Neuro Assisted Recovery, Inc.

What is Subutex & Suboxone?   In October 2002, FDA approved two sublingual formulations of the Schedule III opioid partial agonist medication buprenorphine for the treatment of opioid addiction. These medications, Subutex® (buprenorphine) and Suboxone® (buprenorphine / naloxone), are the first and, as of this writing, the only Schedule III, IV, or V medications to have received such FDA approval and, thus, greatly expanding access to treatment and bringing new hope to thousands.

How does it work?  Buprenorphine occupies opioid receptors with great affinity and thus blocks opioids from exerting their effects, reduces cravings for the drug, and prevents unpleasant withdrawal symptoms.

Subutex® (buprenorphine) has unique pharmacological properties that make it an effective and well-tolerated addition to the available pharmacological treatments for opioid addiction.

Drugs that activate opioid receptors on neurons are termed opioid agonists. Heroin and methadone are opioid agonists. The repeated administration of opioid agonists results in dose-dependent physical dependence and tolerance. Physical dependence is manifested as a characteristic set of withdrawal signs and symptoms upon reduction or loss of an active compound at its receptors. Addiction, conversely, is a behavioral syndrome characterized by the repeated, compulsive seeking or use of a substance, despite adverse social, psychological, and/or physical consequences, Opioid addiction1 often, but not always, is accompanied by tolerance, physical dependence, and opioid withdrawal symptoms.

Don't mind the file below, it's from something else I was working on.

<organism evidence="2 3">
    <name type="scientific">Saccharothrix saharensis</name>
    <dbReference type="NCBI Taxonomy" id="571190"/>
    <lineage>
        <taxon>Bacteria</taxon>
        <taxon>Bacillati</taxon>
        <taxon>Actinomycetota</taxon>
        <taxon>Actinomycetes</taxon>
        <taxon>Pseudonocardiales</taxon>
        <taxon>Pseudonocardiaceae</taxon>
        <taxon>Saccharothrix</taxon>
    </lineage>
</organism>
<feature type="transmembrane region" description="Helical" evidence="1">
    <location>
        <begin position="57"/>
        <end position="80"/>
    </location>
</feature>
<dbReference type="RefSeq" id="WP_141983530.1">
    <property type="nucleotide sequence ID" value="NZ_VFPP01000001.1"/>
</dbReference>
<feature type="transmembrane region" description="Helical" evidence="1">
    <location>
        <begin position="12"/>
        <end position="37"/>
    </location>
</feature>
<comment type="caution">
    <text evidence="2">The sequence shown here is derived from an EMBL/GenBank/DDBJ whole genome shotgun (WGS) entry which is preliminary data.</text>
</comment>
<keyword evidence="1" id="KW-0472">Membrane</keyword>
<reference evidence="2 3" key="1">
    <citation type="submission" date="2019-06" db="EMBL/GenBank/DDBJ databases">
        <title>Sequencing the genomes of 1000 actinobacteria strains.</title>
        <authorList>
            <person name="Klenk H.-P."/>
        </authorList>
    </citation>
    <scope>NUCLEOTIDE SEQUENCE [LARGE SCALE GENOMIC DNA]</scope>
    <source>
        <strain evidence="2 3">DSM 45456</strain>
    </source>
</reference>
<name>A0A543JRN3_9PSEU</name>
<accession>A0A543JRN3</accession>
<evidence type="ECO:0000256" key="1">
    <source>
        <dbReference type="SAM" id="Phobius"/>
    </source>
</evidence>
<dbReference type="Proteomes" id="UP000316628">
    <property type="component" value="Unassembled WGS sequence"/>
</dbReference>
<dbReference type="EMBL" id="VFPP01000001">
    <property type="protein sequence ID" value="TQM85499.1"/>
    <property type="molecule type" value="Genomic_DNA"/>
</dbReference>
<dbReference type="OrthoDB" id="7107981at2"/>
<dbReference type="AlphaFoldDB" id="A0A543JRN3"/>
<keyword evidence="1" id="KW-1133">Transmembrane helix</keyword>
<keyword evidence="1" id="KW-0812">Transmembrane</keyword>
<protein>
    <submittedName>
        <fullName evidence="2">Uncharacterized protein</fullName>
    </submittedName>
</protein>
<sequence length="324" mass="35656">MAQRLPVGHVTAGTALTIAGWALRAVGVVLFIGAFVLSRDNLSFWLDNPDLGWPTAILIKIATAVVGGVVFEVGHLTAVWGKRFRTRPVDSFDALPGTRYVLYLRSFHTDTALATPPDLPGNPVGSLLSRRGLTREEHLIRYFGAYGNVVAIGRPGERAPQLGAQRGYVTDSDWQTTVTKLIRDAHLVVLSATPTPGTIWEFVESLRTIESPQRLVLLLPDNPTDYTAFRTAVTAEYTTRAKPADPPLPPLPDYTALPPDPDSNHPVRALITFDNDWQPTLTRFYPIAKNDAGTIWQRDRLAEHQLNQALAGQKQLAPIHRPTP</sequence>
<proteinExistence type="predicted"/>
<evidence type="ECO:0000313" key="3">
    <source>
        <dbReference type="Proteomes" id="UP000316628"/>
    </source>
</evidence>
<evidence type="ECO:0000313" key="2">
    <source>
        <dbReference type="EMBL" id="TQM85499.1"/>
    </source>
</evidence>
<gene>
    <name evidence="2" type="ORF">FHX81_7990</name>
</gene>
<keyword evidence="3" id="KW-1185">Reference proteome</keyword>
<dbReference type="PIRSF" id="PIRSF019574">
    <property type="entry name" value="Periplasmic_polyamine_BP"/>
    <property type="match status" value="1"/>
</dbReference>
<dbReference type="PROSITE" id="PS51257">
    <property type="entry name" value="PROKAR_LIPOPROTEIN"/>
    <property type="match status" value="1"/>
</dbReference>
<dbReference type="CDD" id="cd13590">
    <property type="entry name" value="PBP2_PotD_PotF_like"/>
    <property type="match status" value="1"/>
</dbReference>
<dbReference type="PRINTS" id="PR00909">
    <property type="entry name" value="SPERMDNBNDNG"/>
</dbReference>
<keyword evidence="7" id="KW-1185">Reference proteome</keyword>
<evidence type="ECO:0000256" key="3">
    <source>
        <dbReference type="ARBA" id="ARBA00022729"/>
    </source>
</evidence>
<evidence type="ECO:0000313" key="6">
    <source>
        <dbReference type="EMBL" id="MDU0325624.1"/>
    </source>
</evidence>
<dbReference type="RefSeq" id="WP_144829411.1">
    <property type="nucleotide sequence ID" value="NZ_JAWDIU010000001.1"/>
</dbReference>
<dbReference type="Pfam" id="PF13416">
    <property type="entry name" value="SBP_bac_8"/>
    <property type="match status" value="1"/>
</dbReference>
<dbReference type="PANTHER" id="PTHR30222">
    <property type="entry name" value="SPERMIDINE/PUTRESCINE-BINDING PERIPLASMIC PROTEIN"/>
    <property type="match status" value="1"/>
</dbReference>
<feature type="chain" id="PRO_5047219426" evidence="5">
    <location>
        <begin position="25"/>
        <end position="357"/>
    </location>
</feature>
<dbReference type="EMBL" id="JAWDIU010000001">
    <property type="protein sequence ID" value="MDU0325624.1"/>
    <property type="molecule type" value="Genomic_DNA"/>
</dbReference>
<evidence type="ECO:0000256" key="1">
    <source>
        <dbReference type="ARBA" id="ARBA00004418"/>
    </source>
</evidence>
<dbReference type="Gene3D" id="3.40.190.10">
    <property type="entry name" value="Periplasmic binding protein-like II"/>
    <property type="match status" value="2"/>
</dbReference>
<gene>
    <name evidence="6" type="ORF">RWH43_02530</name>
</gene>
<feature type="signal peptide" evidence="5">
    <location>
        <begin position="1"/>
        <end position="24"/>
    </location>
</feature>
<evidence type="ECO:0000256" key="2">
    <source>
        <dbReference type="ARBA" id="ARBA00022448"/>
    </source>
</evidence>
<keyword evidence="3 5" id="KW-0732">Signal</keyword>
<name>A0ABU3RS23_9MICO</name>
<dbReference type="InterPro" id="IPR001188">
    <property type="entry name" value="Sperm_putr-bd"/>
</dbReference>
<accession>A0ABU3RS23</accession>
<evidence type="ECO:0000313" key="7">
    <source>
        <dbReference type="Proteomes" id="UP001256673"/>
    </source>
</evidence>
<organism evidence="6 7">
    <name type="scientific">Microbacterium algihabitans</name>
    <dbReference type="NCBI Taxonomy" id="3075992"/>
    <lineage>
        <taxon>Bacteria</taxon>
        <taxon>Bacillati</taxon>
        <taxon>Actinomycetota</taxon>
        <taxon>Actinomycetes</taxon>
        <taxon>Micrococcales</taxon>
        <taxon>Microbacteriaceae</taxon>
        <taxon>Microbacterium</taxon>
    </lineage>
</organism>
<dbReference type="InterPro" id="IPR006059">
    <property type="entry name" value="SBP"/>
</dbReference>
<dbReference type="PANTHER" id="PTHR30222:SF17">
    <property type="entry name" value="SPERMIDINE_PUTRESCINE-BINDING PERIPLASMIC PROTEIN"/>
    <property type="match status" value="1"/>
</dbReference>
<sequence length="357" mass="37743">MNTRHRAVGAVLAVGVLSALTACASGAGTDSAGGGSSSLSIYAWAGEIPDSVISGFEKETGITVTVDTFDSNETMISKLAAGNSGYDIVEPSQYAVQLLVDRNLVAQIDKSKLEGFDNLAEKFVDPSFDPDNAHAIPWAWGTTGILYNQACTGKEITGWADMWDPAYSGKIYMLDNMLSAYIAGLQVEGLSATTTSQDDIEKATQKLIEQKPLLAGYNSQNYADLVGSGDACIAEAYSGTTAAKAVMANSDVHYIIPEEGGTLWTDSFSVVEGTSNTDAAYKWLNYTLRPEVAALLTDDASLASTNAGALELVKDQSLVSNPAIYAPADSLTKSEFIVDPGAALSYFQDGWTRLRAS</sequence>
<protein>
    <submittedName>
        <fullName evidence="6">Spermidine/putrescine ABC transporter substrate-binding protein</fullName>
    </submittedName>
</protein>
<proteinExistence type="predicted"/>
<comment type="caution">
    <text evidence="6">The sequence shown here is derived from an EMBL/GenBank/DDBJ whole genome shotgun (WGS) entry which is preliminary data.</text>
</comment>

Opioids that bind to opioid receptors but block them, rather than activating them, are termed opioid antagonists. Examples of opioid antagonists are naltrexone and naloxone.

Opioid partial agonists are drugs that activate receptors, but not to the same degree as full agonists. Increasing the dose of a partial agonist does not produce as great an effect as does increasing the dose of a full agonist. The agonist effects of a partial agonist reach a ceiling at moderate doses and do not increase from that point, even with increases in dosage. Buprenorphine is an opioid partial agonist. It is the partial agonist properties of buprenorphine that make it a safe and effective option for the treatment of opioid addiction. Buprenorphine occupies opioid receptors with great affinity and thus blocks opioid full agonists from exerting their effects, reduces cravings, and prevents unpleasant withdrawal symptoms.


1 Opioid addiction includes not only misuse and abuse of heroin, but also the less commonly recognized issue of misuse and abuse of prescription opioid pain medications, such as Hydrocodone, Oxycodone, and Meperidine.


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